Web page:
“If in a few months, we look back and see that this Trump strategy was just an utter failure, then it’s not likely to be copied,” said Mr. Ginsberg, who represented former President George W. Bush in the 2000 election standoff. “But the system was stress-tested as never before.”
That test, he said, revealed enough vague provisions and holes in American election law to make a crisis all too plausible. He pointed in particular to the lack of uniform standards for the timely certification of elections by state authorities, and the uncertainty about whether state legislatures had the power to appoint their own electors in defiance of the popular vote. The 2020 election, he said, “should be a call for some consideration of those issues.”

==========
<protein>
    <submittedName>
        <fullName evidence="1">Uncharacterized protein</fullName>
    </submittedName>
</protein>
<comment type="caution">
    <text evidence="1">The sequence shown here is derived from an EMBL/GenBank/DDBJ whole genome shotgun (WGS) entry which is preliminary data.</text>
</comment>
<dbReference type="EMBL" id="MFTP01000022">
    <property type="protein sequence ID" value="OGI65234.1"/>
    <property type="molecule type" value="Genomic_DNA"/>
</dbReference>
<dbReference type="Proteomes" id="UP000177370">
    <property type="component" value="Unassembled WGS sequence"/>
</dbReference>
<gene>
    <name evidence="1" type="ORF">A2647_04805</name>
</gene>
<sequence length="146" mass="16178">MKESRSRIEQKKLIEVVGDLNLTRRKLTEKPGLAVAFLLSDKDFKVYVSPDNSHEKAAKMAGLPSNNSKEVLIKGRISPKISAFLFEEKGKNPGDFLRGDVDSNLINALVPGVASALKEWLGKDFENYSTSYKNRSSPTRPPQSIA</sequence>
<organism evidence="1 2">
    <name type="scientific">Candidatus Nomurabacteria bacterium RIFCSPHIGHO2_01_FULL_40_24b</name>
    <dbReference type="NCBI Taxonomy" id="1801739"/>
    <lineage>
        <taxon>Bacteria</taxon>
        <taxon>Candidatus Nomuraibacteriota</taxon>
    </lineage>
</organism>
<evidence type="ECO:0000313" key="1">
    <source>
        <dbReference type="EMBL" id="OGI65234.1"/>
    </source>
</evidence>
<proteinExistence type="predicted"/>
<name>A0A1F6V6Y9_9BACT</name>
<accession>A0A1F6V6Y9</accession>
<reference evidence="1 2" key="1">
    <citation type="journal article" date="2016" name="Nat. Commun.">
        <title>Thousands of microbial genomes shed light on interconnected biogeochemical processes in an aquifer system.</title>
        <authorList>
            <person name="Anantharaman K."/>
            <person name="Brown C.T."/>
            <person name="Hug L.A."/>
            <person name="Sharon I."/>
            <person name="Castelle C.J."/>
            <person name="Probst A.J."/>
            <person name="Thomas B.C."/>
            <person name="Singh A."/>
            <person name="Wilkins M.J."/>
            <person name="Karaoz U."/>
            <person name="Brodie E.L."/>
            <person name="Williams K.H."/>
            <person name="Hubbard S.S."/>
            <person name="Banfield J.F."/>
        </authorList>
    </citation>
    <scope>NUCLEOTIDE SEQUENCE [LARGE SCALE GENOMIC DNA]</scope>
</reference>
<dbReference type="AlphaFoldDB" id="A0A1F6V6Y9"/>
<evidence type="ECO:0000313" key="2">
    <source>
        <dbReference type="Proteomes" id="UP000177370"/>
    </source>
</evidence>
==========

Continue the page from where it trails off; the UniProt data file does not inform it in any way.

Yet even without precipitating a full-blown constitutional crisis, Mr. Trump has already shattered the longstanding norm that a defeated candidate should concede quickly and gracefully and avoid contesting the results for no good reason. He and his allies also rejected the longstanding convention that the news media should declare a winner, and instead exploited the fragmentation of the media and the rise of platforms like Twitter and Facebook to encourage an alternative-reality experience for his supporters.